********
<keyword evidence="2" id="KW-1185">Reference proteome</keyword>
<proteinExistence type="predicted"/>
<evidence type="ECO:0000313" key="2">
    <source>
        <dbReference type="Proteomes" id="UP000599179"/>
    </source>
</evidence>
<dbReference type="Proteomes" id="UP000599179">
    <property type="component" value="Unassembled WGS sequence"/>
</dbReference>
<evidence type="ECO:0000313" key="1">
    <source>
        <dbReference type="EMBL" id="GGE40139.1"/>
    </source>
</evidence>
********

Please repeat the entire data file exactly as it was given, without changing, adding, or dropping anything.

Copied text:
<keyword evidence="2" id="KW-1185">Reference proteome</keyword>
<proteinExistence type="predicted"/>
<evidence type="ECO:0000313" key="2">
    <source>
        <dbReference type="Proteomes" id="UP000599179"/>
    </source>
</evidence>
<dbReference type="Proteomes" id="UP000599179">
    <property type="component" value="Unassembled WGS sequence"/>
</dbReference>
<evidence type="ECO:0000313" key="1">
    <source>
        <dbReference type="EMBL" id="GGE40139.1"/>
    </source>
</evidence>